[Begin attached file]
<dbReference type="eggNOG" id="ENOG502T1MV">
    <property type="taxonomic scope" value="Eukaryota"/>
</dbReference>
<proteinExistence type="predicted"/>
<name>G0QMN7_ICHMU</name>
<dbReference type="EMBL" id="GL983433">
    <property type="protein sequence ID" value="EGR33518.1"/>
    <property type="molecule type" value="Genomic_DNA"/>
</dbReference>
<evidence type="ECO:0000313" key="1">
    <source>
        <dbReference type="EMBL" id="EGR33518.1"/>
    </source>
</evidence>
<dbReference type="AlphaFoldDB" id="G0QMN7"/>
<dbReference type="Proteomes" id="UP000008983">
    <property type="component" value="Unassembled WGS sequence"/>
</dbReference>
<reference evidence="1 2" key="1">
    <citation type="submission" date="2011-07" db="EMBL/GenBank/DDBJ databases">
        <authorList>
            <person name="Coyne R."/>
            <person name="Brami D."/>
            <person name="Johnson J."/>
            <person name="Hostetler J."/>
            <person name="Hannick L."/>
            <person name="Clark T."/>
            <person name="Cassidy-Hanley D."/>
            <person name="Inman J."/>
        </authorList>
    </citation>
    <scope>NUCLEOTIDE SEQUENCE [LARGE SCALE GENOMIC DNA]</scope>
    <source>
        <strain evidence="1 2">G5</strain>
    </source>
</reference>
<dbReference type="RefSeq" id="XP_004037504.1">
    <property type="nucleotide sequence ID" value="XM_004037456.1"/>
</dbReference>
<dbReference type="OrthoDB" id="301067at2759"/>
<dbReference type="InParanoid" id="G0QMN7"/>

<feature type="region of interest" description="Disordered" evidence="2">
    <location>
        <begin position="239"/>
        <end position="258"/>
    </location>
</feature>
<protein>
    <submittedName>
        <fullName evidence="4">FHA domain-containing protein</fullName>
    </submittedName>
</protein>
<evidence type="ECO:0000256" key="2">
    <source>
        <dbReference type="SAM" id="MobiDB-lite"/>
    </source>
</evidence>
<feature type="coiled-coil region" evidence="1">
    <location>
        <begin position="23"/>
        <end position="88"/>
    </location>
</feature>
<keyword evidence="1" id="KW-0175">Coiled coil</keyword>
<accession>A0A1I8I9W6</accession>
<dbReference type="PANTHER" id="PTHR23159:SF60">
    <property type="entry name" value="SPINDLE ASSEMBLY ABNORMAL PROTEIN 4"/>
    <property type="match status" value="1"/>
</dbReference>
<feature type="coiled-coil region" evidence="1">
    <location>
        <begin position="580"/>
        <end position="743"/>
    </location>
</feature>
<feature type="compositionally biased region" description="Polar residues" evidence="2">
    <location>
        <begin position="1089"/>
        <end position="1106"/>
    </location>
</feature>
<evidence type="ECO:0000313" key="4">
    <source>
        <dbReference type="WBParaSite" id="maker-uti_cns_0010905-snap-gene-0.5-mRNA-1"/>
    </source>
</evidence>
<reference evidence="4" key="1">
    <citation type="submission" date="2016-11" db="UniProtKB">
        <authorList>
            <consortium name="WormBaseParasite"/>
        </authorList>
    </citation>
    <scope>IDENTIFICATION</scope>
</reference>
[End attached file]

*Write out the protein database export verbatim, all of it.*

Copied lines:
<dbReference type="eggNOG" id="ENOG502T1MV">
    <property type="taxonomic scope" value="Eukaryota"/>
</dbReference>
<proteinExistence type="predicted"/>
<name>G0QMN7_ICHMU</name>
<dbReference type="EMBL" id="GL983433">
    <property type="protein sequence ID" value="EGR33518.1"/>
    <property type="molecule type" value="Genomic_DNA"/>
</dbReference>
<evidence type="ECO:0000313" key="1">
    <source>
        <dbReference type="EMBL" id="EGR33518.1"/>
    </source>
</evidence>
<dbReference type="AlphaFoldDB" id="G0QMN7"/>
<dbReference type="Proteomes" id="UP000008983">
    <property type="component" value="Unassembled WGS sequence"/>
</dbReference>
<reference evidence="1 2" key="1">
    <citation type="submission" date="2011-07" db="EMBL/GenBank/DDBJ databases">
        <authorList>
            <person name="Coyne R."/>
            <person name="Brami D."/>
            <person name="Johnson J."/>
            <person name="Hostetler J."/>
            <person name="Hannick L."/>
            <person name="Clark T."/>
            <person name="Cassidy-Hanley D."/>
            <person name="Inman J."/>
        </authorList>
    </citation>
    <scope>NUCLEOTIDE SEQUENCE [LARGE SCALE GENOMIC DNA]</scope>
    <source>
        <strain evidence="1 2">G5</strain>
    </source>
</reference>
<dbReference type="RefSeq" id="XP_004037504.1">
    <property type="nucleotide sequence ID" value="XM_004037456.1"/>
</dbReference>
<dbReference type="OrthoDB" id="301067at2759"/>
<dbReference type="InParanoid" id="G0QMN7"/>

<feature type="region of interest" description="Disordered" evidence="2">
    <location>
        <begin position="239"/>
        <end position="258"/>
    </location>
</feature>
<protein>
    <submittedName>
        <fullName evidence="4">FHA domain-containing protein</fullName>
    </submittedName>
</protein>
<evidence type="ECO:0000256" key="2">
    <source>
        <dbReference type="SAM" id="MobiDB-lite"/>
    </source>
</evidence>
<feature type="coiled-coil region" evidence="1">
    <location>
        <begin position="23"/>
        <end position="88"/>
    </location>
</feature>
<keyword evidence="1" id="KW-0175">Coiled coil</keyword>
<accession>A0A1I8I9W6</accession>
<dbReference type="PANTHER" id="PTHR23159:SF60">
    <property type="entry name" value="SPINDLE ASSEMBLY ABNORMAL PROTEIN 4"/>
    <property type="match status" value="1"/>
</dbReference>
<feature type="coiled-coil region" evidence="1">
    <location>
        <begin position="580"/>
        <end position="743"/>
    </location>
</feature>
<feature type="compositionally biased region" description="Polar residues" evidence="2">
    <location>
        <begin position="1089"/>
        <end position="1106"/>
    </location>
</feature>
<evidence type="ECO:0000313" key="4">
    <source>
        <dbReference type="WBParaSite" id="maker-uti_cns_0010905-snap-gene-0.5-mRNA-1"/>
    </source>
</evidence>
<reference evidence="4" key="1">
    <citation type="submission" date="2016-11" db="UniProtKB">
        <authorList>
            <consortium name="WormBaseParasite"/>
        </authorList>
    </citation>
    <scope>IDENTIFICATION</scope>
</reference>